Or try it online (Octave).

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  • \$\begingroup\$ According to the rules, you can modify the input, so f([a b],n) should be allowed. \$\endgroup\$ – beaker Sep 21 '15 at 22:08
  • \$\begingroup\$ @beaker Thanks! I was going to do that... but then I read the rule "The input and output may be separated by spaces, commas, or newlines" and got confused. I'll ask for clarification \$\endgroup\$ – Luis Mendo Sep 21 '15 at 22:09
  • \$\begingroup\$ Yeah, I don't know if x=f(x,n) in the function header counts... \$\endgroup\$ – beaker Sep 21 '15 at 22:10
  • \$\begingroup\$ @AlexA. I was responding to Luis' comment about the rule "The input and output may be separated by spaces, commas, or newlines" and the OP's "A, B, and N may be taken in any order and format, as long as they are visibly separated." Because A and B would no longer visibly separated in the function header, I was questioning whether having only 2 function arguments would be permissible. \$\endgroup\$ – beaker Sep 22 '15 at 14:50
3
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Haskell, 67 65 56 bytes

a#b|a>b=b:scanl(+)(a+b)(a#b)|1>0=(b-a)#a
n%a=take n.(a#)

Thanks to @nimi for suggestions

This defines a ternary infix function %, which is invoked in the format (n%a)b, for example:

> (10%8)13
[0,1,1,2,3,5,8,13,21,34]

Explanation

The binary infix function #, defined on the first line, takes in two integers a and b and returns the infinite Fibonacci-like sequence where a and b occur as consecutive elements.

a#b                                       -- Define a#b:
   |a>b=                                  -- if a>b, then a#b is
        b:                                -- the sequence that starts with b and
          scanl(+)     (a#b)              -- continues with the sums of prefixes of a#b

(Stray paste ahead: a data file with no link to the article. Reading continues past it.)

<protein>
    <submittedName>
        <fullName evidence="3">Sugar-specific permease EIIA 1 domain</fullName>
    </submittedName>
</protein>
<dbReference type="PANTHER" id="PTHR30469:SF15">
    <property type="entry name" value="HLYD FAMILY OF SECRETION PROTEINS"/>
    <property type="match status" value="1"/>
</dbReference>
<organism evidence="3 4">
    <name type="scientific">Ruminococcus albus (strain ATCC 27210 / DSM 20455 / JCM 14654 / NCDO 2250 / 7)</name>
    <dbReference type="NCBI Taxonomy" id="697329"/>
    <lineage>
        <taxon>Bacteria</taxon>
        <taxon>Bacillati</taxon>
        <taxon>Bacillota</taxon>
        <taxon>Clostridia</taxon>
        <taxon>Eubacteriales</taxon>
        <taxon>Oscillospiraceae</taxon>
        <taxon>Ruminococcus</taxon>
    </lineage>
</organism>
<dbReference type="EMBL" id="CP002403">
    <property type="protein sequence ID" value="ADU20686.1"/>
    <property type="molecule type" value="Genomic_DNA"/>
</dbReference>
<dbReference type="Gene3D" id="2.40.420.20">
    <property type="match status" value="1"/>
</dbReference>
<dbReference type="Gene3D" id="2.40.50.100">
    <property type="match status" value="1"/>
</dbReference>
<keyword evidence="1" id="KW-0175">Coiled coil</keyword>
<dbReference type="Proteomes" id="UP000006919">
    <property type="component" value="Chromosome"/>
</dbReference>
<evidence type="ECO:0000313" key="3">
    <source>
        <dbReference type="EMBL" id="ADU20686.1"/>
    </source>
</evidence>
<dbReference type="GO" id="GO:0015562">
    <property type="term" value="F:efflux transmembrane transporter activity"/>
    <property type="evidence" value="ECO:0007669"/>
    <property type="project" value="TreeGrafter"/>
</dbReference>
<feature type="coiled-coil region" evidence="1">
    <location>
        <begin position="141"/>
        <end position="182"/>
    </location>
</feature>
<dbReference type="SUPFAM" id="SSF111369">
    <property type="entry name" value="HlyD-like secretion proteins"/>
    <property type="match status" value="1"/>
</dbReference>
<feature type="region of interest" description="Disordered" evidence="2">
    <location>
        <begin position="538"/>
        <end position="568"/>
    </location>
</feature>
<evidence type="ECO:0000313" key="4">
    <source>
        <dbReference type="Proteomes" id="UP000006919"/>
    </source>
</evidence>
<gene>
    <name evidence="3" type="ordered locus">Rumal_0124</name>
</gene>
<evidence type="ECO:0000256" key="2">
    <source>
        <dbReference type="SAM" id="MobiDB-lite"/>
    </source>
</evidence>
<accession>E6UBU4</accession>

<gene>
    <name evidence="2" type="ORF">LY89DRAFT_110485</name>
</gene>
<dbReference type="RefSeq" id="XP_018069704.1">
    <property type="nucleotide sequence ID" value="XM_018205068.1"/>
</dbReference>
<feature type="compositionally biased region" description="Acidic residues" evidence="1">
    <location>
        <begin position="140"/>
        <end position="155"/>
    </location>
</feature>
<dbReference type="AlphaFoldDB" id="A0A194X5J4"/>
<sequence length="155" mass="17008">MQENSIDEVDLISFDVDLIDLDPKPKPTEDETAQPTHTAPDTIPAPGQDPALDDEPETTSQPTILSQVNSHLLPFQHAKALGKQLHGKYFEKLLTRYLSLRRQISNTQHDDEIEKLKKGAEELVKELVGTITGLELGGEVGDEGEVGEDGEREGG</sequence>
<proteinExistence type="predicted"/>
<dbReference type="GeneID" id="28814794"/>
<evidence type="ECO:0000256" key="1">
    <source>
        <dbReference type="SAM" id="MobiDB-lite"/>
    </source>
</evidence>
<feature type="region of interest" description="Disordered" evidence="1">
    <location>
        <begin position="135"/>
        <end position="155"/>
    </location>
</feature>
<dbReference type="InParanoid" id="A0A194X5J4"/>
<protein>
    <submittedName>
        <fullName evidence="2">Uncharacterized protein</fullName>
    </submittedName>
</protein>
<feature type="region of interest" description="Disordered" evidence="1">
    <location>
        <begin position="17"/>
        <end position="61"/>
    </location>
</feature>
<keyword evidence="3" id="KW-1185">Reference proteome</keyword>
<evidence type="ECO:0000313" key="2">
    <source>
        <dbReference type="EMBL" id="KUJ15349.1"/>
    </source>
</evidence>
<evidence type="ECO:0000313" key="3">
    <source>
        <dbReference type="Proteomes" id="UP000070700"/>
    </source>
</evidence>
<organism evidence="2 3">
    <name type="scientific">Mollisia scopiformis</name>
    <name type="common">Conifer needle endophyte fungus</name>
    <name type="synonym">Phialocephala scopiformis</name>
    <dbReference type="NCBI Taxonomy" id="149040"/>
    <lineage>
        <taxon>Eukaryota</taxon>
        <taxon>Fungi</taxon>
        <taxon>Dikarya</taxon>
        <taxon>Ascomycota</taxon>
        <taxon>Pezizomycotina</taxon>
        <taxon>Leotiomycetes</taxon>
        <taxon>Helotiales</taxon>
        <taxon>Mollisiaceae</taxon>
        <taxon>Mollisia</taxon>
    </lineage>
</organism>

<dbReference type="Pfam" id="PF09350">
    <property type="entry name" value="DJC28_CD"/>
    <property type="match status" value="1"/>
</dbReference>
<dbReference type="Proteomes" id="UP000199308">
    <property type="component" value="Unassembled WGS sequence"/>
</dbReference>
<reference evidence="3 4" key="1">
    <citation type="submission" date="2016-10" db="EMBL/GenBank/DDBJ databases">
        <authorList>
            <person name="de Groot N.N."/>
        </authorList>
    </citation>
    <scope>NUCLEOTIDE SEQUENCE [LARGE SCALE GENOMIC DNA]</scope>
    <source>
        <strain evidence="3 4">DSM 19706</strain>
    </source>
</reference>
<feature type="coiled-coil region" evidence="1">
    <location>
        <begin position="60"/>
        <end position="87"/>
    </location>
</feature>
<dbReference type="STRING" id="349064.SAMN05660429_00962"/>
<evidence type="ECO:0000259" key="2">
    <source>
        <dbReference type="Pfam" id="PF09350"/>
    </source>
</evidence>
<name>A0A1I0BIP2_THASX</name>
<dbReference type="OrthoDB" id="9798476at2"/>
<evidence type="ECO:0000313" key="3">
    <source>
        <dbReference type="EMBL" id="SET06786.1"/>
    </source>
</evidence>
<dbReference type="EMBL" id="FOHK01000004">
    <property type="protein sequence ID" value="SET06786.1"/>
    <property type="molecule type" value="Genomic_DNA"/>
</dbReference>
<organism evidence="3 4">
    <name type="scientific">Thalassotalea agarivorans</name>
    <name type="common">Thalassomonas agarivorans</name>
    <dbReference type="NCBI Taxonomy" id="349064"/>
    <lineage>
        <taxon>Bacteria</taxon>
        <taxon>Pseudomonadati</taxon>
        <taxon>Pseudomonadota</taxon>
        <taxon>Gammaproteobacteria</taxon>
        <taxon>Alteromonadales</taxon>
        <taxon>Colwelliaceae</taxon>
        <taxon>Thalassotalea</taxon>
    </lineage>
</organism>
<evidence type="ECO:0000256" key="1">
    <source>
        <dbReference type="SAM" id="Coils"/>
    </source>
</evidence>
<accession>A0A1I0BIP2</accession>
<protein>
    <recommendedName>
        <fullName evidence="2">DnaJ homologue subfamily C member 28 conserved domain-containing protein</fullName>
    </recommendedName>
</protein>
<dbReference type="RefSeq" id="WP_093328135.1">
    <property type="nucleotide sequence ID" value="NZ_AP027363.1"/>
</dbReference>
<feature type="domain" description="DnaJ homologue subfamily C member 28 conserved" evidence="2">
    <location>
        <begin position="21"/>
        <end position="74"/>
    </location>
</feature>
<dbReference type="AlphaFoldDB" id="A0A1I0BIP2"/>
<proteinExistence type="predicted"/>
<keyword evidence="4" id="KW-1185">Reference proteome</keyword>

(a+b)                   -- plus the additional term a+b;
                            |1>0=(b-a)#a  -- otherwise, it's (b-a)#a.

The function % simply takes the first n elements of a#b.

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  • \$\begingroup\$ You can create the fibonacci sequence with let f=a:scanl(+)(a+b)f in f (-> full #: a#b|a>b=let f=a:scanl(+)(a+b)f in f|1>0=(b-a)#a and save two bytes. \$\endgroup\$ – nimi Sep 22 '15 at 21:05
  • \$\begingroup\$ @nimi Thanks; I ran with your idea and saved a total of 9 bytes. \$\endgroup\$ – Zgarb Sep 22 '15 at 21:25
3
\$\begingroup\$

><>, 33 31+1 for -v = 32 bytes

&:{:@(?v:}-$&
-1;!?:&<$+{oan::$&

Input must be pushed on stack using -v since parsing decimal numbers is non-trivial in ><>.

Explanation :

I will represent the stack after each (group of) operation. It starts with [F(n), F(n+1), N]

The first lines goes down the serie to its 0th term :

& removes N from the stack to put it into a register. [F(n), F(n+1)]
:{:@ move the stack and duplicate items to get [F(n+1), F(n), F(n+1), F(n)]
(?v compares the two top items of the stack and branch to the second line if F(n+1) < F(n) [F(n+1), F(n)]
:} move the stack and duplicate its top to get [F(n), F(n+1), F(n)]
- substracts the two top items and put the result on top of the stack [F(n), F(n+1) - F(n)]
$ switchs the top two values of the stack. [F(n+1) - F(n), F(n)]
& retrieve the value from the register. iteration complete, since [F(n+1) - F(n), F(n), N] can also be read as [F(n-1), F(n), N]